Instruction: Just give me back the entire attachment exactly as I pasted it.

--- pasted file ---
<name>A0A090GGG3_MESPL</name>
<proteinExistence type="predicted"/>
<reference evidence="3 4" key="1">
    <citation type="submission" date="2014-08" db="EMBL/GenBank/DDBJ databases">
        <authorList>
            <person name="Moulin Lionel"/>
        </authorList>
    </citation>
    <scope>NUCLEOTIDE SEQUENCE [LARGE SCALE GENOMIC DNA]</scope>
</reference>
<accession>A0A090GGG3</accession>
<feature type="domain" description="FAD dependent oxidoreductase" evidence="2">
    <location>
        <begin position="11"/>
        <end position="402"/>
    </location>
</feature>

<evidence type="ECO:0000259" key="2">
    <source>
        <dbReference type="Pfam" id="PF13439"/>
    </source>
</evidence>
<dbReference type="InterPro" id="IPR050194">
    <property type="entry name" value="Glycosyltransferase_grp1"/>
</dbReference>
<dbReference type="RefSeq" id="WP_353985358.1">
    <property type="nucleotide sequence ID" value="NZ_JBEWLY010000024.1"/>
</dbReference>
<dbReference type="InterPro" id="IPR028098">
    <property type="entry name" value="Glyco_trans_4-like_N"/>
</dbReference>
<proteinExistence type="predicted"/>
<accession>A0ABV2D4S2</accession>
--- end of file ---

<name>A0A090GGG3_MESPL</name>
<proteinExistence type="predicted"/>
<reference evidence="3 4" key="1">
    <citation type="submission" date="2014-08" db="EMBL/GenBank/DDBJ databases">
        <authorList>
            <person name="Moulin Lionel"/>
        </authorList>
    </citation>
    <scope>NUCLEOTIDE SEQUENCE [LARGE SCALE GENOMIC DNA]</scope>
</reference>
<accession>A0A090GGG3</accession>
<feature type="domain" description="FAD dependent oxidoreductase" evidence="2">
    <location>
        <begin position="11"/>
        <end position="402"/>
    </location>
</feature>

<evidence type="ECO:0000259" key="2">
    <source>
        <dbReference type="Pfam" id="PF13439"/>
    </source>
</evidence>
<dbReference type="InterPro" id="IPR050194">
    <property type="entry name" value="Glycosyltransferase_grp1"/>
</dbReference>
<dbReference type="RefSeq" id="WP_353985358.1">
    <property type="nucleotide sequence ID" value="NZ_JBEWLY010000024.1"/>
</dbReference>
<dbReference type="InterPro" id="IPR028098">
    <property type="entry name" value="Glyco_trans_4-like_N"/>
</dbReference>
<proteinExistence type="predicted"/>
<accession>A0ABV2D4S2</accession>